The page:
Members of the class of 2020,
This is not the commencement you wanted, and I’m surely not the commencement speaker you anticipated. But COVID is unsettling lots of routines, including the liturgy that walks you over the bridge between your “college years” and what we like to call “the rest of your life.” And sheltering in place is disrupting lots of economies, including the one that pays Very Important People thousands of dollars to parachute into your lives just long enough to tell you what happened to you in college and why it matters for the future.
(Mine was the late Antonin Scalia, who warned me and a thousand of my closest friends that his speech “wouldn’t include the usual platitudes.” Instead, he told us that “the only thing in the world not for sale is character.” 1996 was a simpler time in American public life.)
But you needn’t worry if a Supreme Court justice, Instagram influencer, or wealthy donor is unable to grace your college’s improvised online version of commencement with their presence. The COVID commencement address substitute has become its own cottage industry. For example, if you’re willing to pay the cost of a subscription to The Atlantic (which is generally a good investment), you can be inspired by the likes of David Brooks, who is the Platonic ideal of the Very Important Person speaker. Just ask Marquette‘s class of 2019, Butler‘s of 2018, Chicago‘s of 2017, Penn‘s of 2016, Dartmouth‘s of 2015…
But you’ve already spent a lot of money on your college education. So if you want to save a few bucks, I’m here to give away some free commentary on Brooks’ comments.
After telling you what he wouldn’t have said with your parents present (sorry – nothing all that scandalous), Brooks proceeds to tell you what he wouldn’t have said with professors like me present:
Graduation day is a good day to step back and reflect on all the things you’ve learned during college. It’s also a good day to step back and reflect on all the ways your college failed you, on the pieces of your education this place should have given you but didn’t. You’re going to have to learn these things on your own.
The biggest way most colleges fail is this: They don’t plant the intellectual and moral seeds students are going to need later, when they get hit by the vicissitudes of life. If you didn’t study Jane Austen while you were here, you probably lack the capacity to think clearly about making a marriage decision. If you didn’t read George Eliot, then you missed a master class on how to judge people’s character. If you didn’t read Nietzsche, you are probably unprepared to handle the complexities of atheism—and if you didn’t read Augustine and Kierkegaard, you’re probably unprepared to handle the complexities of faith.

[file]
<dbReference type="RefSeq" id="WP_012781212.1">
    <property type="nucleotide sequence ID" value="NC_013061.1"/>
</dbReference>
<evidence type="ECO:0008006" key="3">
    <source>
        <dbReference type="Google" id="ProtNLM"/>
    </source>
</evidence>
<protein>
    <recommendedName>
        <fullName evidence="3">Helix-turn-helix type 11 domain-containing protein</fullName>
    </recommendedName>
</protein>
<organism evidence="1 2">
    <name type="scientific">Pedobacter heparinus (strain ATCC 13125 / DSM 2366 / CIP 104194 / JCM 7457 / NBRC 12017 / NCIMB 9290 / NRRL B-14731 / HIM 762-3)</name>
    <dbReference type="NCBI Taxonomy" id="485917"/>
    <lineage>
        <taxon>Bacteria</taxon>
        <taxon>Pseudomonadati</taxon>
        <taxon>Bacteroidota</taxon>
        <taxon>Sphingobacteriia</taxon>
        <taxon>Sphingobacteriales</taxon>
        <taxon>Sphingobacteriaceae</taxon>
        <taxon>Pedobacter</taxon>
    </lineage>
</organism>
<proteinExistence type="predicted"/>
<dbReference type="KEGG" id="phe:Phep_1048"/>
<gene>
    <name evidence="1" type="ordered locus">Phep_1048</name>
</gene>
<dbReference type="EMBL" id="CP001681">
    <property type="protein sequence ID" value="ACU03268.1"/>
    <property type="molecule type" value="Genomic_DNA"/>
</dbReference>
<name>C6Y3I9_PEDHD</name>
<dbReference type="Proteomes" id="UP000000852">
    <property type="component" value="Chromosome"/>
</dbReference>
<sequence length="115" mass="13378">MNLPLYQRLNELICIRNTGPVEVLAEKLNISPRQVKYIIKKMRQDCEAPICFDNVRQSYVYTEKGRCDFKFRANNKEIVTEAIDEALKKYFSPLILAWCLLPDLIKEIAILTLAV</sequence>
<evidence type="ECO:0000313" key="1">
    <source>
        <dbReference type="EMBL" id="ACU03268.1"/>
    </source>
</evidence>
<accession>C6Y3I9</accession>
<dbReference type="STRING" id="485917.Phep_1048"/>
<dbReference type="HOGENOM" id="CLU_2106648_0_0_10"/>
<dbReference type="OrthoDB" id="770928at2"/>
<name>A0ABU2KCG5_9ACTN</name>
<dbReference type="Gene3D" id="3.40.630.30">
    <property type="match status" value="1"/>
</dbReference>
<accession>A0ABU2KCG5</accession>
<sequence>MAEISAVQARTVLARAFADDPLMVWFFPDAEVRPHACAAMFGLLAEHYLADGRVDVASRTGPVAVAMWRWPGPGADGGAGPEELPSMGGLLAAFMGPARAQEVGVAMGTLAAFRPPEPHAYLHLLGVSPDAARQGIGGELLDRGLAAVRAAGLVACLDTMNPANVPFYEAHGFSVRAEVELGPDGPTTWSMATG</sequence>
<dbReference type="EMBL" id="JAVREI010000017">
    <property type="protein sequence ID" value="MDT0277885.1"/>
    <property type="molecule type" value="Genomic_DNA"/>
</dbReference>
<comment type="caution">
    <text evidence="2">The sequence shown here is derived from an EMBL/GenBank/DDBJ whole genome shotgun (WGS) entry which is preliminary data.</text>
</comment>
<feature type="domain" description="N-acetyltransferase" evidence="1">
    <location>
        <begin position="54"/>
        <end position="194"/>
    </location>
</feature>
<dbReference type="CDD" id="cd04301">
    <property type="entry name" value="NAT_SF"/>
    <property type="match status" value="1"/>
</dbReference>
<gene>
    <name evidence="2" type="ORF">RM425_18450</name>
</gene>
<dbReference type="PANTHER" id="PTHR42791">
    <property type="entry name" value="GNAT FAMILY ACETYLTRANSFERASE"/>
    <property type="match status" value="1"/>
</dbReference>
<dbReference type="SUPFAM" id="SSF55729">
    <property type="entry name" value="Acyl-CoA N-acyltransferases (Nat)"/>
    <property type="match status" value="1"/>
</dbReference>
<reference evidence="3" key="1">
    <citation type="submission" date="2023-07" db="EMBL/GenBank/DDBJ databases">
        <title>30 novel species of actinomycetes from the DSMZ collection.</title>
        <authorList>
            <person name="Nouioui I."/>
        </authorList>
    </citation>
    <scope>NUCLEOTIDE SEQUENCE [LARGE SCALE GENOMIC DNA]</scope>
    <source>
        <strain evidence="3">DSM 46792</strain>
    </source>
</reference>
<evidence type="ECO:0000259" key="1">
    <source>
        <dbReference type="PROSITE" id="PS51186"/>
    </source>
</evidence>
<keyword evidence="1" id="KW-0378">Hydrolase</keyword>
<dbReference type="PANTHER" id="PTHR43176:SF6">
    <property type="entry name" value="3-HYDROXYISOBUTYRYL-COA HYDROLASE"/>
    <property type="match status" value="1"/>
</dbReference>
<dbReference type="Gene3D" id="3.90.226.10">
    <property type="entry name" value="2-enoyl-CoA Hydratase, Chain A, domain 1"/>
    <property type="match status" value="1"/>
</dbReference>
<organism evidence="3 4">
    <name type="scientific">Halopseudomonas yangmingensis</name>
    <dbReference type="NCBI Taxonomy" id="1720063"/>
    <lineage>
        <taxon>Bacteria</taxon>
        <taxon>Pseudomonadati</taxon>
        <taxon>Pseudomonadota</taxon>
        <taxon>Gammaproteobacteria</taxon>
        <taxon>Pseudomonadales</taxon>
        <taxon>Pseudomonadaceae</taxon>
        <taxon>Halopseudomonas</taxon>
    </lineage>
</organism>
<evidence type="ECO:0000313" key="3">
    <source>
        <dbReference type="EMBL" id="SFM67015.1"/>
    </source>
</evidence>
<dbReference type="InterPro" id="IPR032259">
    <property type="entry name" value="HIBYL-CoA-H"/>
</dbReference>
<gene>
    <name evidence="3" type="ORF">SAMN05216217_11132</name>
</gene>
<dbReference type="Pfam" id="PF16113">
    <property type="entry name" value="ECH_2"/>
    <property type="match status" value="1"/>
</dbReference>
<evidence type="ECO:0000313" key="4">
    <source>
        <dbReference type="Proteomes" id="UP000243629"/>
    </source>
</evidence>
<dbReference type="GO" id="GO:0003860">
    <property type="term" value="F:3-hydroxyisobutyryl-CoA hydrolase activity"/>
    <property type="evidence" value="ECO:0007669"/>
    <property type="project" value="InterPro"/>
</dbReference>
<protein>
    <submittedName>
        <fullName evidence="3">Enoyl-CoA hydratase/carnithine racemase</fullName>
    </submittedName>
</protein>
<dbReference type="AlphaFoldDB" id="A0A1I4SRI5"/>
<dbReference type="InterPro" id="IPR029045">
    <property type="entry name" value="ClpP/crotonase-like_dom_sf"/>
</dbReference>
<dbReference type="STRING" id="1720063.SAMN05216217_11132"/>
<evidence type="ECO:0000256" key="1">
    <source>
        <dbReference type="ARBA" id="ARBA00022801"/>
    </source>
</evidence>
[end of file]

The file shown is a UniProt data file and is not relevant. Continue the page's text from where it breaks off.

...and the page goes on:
Well, not “professors like me.” There aren’t as many of those around these days, what with self-described universities eliminating history and philosophy programs left and right. Professors like me spend most of our time trying to get students like you to read Augustine and Austen, plus some authors who don’t show up in Western Civ and Great Books courses.
And because professors like me refuse to accept that college is a transaction — culminating in this ceremony, when you customers finally receive the credential you purchased (sorry for the slow delivery, but we’re not Amazon) — we all have our own version of Brooks’ “planting seeds” speech.
It is a powerful image, enough that Jesus used it several times in his teaching career. And if “the kingdom of heaven is like a mustard seed that someone took and sowed in his field,” then perhaps a teacher like me can hope to plant so small a seed — a line from Eliot perhaps, or Toni Morrison or Shusaku Endo — in your lives, where it will one day grow into the intellectual, moral, or spiritual equivalent of “the greatest of shrubs… a tree, so that the birds of the air come and make nests in its branches.”
But Jesus also taught that the seeds that bore fruit were those that “fell on good soil.” In his parable, the sower also scattered seeds that fell on a road, into rocky soil, and amid thorns. None of them bore much fruit, if any.Truly I tell you, even when professors like me try to do what Brooks suggests we do, the conditions are difficult. Many of your colleges have failed you.
Some of the seeds we’ve scattered have landed on the road — the pathway, if you will — that many colleges and their economic partners would like you to follow. Like an interstate freeway bypassing small towns, it leads you as quickly and directly as possible from the start of your education to the start of your employment. As you take that route, you’ll see lots of billboards trying to convince you that what matters most is maximizing the return on your investment and setting yourself up for a lifetime of stability, status, and comfort. Intellectual, moral, and spiritual seeds that fell directly on that path are unlikely to germinate.